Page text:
Immediately Olinda the Moderate came forward, bringing Agrajes by the hand, who gave her great courage, but he did not hold much hope, for neither his great love nor affection for her kept him from realizing that she did not equal Grimanesa’s beauty, although he believed she was among the more beautiful of women. When they came to the area, he let go of her hand; she entered and went straight to the copper pillar, and from there she continued to the marble one, and she felt nothing. But when she wished to go farther, the resistence was so great that no matter how she tried, she could take only one step beyond, and then she was thrown out like the other lady.

Melicia entered with a gentle mein and healthy heart, for she was the most hale and very beautiful. She passed both columns and they all believed she would enter the chamber, and Oriana, who thought she would, was beyond herself with anguish. But she took one more step than Olinda had and then was stunned and thrown out with no more mercy than the others, as senseless as if she were dead, for the farther forward each one went, the greater was the penalty that each received given her achievement, as had happened to the knights before Amadis passed the test. Sir Bruneo’s rants for her moved many to pity, but those who knew how little danger she was in laughed a lot to see it.

This being done, Amadis took Oriana, in whom all the beauty of the world was united, and led her to the area with very relaxed steps and a very modest face. She crossed herself and commended herself to God and entered, and without feeling a thing she passed the pillars. When she had come one step away from the chamber, she felt many hands pushing her and turning her away, and so she was turned around three times until she was near the marble pillar. But she only pushed them aside one after another with her beautiful hands, and it seemed to her that she was touching other arms and hands.

And so with a great deal of effort and spirit, and above all with great beauty, extremely more than Grimanesa’s, as has been said, she reached the door of the chamber exhausted and held onto one of the lintels. Then it seemed that the same arm and hand that had taken hold of Amadis reached out and took her by the hand, and she heard more than twenty voices singing sweetly that said:

“Welcome noble lady whose great loveliness has surpassed the beauty of Grimanesa. Ye shall be the companion for the knight more valiant and courageous in arms that Apolidon, who in his time had no par, that has won the right to be lord of this island. His descendants shall reign over it for a long time and from it shall win other realms.”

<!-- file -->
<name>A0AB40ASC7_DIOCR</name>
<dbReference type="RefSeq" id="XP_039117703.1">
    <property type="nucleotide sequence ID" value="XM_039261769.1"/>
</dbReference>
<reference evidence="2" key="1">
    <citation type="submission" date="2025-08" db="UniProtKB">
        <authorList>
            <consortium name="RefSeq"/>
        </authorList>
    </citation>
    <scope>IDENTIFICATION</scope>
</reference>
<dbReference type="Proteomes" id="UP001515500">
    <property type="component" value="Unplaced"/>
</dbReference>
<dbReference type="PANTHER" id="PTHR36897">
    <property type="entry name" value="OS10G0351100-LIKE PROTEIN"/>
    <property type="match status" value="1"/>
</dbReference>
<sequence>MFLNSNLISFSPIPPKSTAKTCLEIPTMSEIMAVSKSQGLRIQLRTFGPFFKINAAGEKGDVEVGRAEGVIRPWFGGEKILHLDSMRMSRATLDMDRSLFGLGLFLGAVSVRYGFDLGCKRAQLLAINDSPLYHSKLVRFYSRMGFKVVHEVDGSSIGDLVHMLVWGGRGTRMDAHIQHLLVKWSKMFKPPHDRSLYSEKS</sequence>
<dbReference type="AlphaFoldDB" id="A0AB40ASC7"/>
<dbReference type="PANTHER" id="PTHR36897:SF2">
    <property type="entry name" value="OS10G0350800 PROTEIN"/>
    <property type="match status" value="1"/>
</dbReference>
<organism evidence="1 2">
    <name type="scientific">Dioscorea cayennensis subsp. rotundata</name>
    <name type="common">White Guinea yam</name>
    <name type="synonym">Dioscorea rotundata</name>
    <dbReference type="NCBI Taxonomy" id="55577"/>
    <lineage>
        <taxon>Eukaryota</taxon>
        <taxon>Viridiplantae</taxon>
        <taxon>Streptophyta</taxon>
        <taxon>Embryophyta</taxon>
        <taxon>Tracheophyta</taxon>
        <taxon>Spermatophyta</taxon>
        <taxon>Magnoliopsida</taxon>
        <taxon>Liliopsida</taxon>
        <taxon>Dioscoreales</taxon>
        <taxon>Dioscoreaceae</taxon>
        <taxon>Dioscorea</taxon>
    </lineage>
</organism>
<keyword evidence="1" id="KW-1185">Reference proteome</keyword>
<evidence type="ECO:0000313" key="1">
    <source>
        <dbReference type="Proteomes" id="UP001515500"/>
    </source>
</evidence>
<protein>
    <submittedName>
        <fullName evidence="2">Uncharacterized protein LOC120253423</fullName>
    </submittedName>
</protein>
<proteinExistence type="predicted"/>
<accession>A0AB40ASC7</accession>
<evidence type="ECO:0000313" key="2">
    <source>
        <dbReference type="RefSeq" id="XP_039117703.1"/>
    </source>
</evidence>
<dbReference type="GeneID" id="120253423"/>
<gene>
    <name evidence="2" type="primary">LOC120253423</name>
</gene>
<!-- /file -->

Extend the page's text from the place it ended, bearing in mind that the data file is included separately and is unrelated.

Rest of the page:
Then the arm and hand pulled, and Oriana entered the chamber, where she felt as happy as if the world were her realm, not merely for her beauty but because her beloved Amadis was lord of the island. Without any difficulty he would be her companion in that beautiful chamber, and she had removed all hope forever for any woman to come to test herself, no matter how beautiful she might be.

Isanjo, the knight and governor of the island, then said:

“My lords, enchantments of this island have now been fully undone and none remains, as was established by he who left them here. He did not wish them to endure after a lord and lady were found who could complete these tests, as these have. Without any impediment all ladies can enter here as all men could after Amadis completed the test.”

Then the Kings and Queens entered, and all the other knights, and ladies and damsels: everyone who was there. They saw the finest and most delightful dwelling as was ever seen, and they all embraced Oriana as if they had not seen her for a long time. Such was their pleasure and joy that no one thought about eating or any other thing but about gazing upon that extraordinary chamber.

Amadis ordered that tables be brought to that grand chamber right away, and so it was done. Finally the brides and grooms, and Kings, and those who could fit, rested and ate in the chamber, where a great variety of delicacies and fruit of all kinds and wines were properly served.

When night came, after eating, in that very beautiful portion of the chamber, which we have told you in the second book was much finer than all the rest and was set apart by a glass wall, they made the bed for Amadis and Oriana to lodge there, and for the Emperor and the other knights with their wives in other chambers, for there were many of them and very fine. There they fulfilled their great and mortal desires, because of which they had suffered many dangers and great troubles. They made women of those who were not yet, and those who were took no less pleasure than them in their very beloved husbands.